Britain’s crackdown on illegal immigrants smacks of racism


Published — Sunday 18 August 2013

GO Home or Face Arrest” — this is the thuggish message emblazoned on the side of vans that have been touring racially mixed areas of London this summer. The vans are part of a crackdown by the UK Home Office on illegal immigrants which also entails police spot-checks on people in public places. Many believe the Home Office is blatantly targeting racial minorities.

The most voluble critic of the initiative has been the leader of the United Kingdom Independence Party, Nigel Farage, a right-wing English nationalist vehemently opposed to British membership of the European Union who has long deplored the laxity of Britain’s immigration policy. Farage speaks of “nasty Big Brother-style” tactics and protests that this is “not the way we do things in Britain.” Liberals are bound to agree, even if his outrage is hard to distinguish from self-interested concern that Britain’s Conservative Home Secretary, Theresa May, is seeking to upstage his own party’s commitment to stringent immigration controls

The fact is that the Conservative Party’s chances of remaining in power are seriously imperiled by UKIP’s growing popularity. Only able to assume office in 2010 thanks to the coalition it formed with the Liberal Democratic Party, the Conservatives will need every vote they can get in the 2015 general election.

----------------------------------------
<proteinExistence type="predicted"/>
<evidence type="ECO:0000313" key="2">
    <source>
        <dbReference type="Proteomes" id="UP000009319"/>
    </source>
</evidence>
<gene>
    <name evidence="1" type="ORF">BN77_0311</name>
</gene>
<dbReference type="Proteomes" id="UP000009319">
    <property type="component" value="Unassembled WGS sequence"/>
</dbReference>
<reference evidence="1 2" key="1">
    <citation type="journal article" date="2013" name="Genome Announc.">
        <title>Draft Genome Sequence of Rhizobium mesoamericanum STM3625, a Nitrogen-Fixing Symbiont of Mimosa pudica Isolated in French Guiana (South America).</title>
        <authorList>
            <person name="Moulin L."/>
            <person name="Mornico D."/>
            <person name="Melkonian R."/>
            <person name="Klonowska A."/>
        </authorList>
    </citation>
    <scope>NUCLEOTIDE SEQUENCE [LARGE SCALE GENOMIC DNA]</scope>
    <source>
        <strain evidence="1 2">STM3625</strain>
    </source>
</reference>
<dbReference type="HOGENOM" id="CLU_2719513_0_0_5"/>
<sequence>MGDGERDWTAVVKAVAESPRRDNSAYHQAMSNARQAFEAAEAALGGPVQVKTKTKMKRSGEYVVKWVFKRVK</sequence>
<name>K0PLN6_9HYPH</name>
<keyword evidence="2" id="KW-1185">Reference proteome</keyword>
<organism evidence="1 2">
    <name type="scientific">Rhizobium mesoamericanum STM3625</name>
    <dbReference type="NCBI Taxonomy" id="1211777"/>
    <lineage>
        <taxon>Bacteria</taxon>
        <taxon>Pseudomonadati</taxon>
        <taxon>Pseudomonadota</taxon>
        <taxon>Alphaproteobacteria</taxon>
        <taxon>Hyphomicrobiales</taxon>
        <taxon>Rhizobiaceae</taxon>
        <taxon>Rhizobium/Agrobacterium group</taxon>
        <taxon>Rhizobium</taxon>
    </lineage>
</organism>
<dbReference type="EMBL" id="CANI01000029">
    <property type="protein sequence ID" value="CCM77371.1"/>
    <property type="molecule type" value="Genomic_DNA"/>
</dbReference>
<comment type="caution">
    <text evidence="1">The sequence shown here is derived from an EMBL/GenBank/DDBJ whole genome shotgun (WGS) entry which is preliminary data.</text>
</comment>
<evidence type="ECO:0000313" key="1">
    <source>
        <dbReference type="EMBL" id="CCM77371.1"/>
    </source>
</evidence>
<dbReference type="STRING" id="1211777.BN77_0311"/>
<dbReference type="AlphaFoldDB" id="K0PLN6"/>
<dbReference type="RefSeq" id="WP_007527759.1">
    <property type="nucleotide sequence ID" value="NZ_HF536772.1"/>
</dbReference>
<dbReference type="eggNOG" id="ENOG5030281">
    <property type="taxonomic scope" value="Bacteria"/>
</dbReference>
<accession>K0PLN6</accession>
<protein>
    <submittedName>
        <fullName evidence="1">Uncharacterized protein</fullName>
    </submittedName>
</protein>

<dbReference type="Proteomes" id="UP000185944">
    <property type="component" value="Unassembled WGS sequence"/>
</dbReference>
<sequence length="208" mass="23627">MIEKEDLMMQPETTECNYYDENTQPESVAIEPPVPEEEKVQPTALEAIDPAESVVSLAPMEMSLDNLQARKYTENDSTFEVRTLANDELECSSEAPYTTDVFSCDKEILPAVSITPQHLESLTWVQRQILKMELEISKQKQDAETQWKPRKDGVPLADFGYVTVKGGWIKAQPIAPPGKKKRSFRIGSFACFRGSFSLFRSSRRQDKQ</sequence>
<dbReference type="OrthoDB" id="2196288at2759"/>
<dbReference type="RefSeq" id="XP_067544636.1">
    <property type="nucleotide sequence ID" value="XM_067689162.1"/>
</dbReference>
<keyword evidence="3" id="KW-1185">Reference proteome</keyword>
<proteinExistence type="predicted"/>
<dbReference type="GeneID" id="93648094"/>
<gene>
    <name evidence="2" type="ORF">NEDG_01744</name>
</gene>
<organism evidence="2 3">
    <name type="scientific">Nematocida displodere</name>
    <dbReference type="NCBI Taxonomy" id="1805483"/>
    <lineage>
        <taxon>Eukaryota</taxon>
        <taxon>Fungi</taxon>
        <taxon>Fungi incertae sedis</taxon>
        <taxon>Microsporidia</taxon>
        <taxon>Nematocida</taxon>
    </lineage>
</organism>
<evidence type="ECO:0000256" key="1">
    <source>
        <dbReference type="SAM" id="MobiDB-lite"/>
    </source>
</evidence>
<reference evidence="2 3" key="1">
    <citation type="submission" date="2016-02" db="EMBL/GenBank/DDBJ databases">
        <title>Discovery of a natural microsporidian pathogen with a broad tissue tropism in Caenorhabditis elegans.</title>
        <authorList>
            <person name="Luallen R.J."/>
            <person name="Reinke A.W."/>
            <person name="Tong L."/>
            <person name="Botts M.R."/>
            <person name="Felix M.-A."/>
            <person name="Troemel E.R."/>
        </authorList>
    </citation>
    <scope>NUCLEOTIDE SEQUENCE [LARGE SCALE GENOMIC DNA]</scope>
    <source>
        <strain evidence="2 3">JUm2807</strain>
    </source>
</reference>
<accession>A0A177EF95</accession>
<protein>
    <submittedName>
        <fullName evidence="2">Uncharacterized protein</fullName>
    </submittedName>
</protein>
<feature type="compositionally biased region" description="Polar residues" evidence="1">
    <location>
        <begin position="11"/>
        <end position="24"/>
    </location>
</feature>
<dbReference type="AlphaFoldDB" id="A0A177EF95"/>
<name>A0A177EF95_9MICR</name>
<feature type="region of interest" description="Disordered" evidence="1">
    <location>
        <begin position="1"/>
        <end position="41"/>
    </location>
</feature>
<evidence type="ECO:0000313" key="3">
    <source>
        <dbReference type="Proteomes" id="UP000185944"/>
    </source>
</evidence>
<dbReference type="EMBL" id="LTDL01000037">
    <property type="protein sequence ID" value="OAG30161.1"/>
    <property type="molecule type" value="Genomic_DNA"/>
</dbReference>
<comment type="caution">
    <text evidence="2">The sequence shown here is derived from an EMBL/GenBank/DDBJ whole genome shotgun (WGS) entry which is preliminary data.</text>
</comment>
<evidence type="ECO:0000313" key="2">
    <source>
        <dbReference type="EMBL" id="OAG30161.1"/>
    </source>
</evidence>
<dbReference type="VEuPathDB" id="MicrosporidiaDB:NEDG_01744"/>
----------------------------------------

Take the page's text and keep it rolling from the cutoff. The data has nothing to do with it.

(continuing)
In truth, Nigel Farage himself has done much to push British politics rightward over immigration, with toxic consequences for Britain’s ethnic minorities, not least Muslims whose standing has been gravely compromised by the savage murder in southeast London of a British soldier by British Muslim extremists. The hard-line Home Office stance on illegal immigration will be construed by some as a government endorsement of xenophobia, with a likely escalation in racial violence and instances of people informing against neighbors they suspect have no right to be in Britain.
What is especially repugnant about all this is that for the sake of crude party advantage the Home Office is exposing great numbers of British citizens to untold needless stress. It would perhaps be a mitigating circumstance if it had good grounds for believing that there were significant numbers of illegal immigrants in particular areas. Yet only a week ago a parliamentary committee reported that the government is working with statistics for net immigration that lack credibility, based as they are on a sample of a mere 5,000 people. That Britain needs a sound immigration policy is not in doubt but it surely requires one that is seen to be civilized, not one that smacks of a galumphing police state.

Only a year ago, the UK was preening itself on its hosting of the Olympic Games, with much being made century “rainbow nation” that thrives on the multiethnic diversity of its populace. Great pride was taken in the athletic feats of Mo Farah, a British citizen by politicians and the media of its status as a 21born in Somalia — though whether he would have been quite so affectionately embraced by the British media and British politicians had he identified himself not as “Mo” but “Mohammed” is an interesting question.